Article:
The point is not, however, to argue that Moldbug is a crypto-liberal. Rather, it is to suggest that liberalism is crypto-neoreactionary; that in the face of the reality of life under the Cathedral the neoreactionary position is the only logical response. Moldbug, in other words, represents the point where western liberalism finally owns up to its true nature. For Land, this is the right of exit, hence the first part of The Dark Enlightenment being titled “Neo-reactionaries head for the exit.” In Land’s view, what is interesting about Moldbug is that he reduces individual liberty to a right to say “no.” This is the idea of negative liberty taken to a brutal teleology – literally nothing more than the right to pick whatever bit of the threat comes after “or you can,” whatever the threat may be.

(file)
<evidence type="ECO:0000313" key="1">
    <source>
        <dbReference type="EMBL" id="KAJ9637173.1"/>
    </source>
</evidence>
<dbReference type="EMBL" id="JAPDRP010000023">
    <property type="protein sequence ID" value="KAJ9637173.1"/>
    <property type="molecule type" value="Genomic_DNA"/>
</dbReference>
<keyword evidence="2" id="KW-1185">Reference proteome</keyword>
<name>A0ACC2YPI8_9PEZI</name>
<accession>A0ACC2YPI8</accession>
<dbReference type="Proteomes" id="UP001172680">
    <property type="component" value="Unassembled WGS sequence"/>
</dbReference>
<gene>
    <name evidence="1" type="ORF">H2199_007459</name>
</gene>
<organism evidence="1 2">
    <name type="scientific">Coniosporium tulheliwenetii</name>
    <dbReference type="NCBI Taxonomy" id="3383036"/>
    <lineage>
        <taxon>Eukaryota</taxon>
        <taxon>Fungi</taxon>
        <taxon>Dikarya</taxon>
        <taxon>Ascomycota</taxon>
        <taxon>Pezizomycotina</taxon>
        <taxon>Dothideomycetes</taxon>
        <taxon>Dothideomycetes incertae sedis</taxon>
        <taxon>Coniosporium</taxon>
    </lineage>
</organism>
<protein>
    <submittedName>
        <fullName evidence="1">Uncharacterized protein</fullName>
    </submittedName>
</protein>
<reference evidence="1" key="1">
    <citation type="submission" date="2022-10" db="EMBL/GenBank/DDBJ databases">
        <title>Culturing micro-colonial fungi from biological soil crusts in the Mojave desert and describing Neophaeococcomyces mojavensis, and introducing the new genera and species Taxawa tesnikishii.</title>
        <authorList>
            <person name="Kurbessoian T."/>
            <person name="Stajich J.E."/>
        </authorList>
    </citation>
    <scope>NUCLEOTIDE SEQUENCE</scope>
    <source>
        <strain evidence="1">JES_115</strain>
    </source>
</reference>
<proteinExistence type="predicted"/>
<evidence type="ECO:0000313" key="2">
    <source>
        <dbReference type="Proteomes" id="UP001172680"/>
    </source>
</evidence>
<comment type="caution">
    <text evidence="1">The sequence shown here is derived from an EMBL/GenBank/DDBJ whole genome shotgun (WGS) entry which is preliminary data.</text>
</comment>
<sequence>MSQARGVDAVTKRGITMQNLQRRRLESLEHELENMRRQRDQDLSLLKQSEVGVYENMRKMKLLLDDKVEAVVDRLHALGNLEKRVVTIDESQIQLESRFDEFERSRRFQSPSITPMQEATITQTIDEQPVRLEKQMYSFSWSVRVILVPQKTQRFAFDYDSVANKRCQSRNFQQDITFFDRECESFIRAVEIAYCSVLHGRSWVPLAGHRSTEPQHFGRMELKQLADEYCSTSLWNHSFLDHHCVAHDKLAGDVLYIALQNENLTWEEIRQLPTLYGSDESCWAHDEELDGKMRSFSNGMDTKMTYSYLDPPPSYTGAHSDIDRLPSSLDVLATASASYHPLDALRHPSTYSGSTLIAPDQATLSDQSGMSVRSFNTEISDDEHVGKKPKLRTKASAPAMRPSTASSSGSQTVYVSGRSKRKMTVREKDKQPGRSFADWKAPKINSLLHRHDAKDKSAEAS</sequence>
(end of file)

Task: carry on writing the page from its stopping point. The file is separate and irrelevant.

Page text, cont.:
Once again, this is going to need some context in Land’s larger career. In 1997, Land resigned his position at the University of Warwick. He subsequently moved to China, where he began his rightward turn, in part inspired by the degree to which he preferred Shanghai to Warwick. In other words, he is someone who exercised his right to exit, consciously deciding that he preferred a more overtly authoritarian regime to the supposed comforts of a western liberal democracy.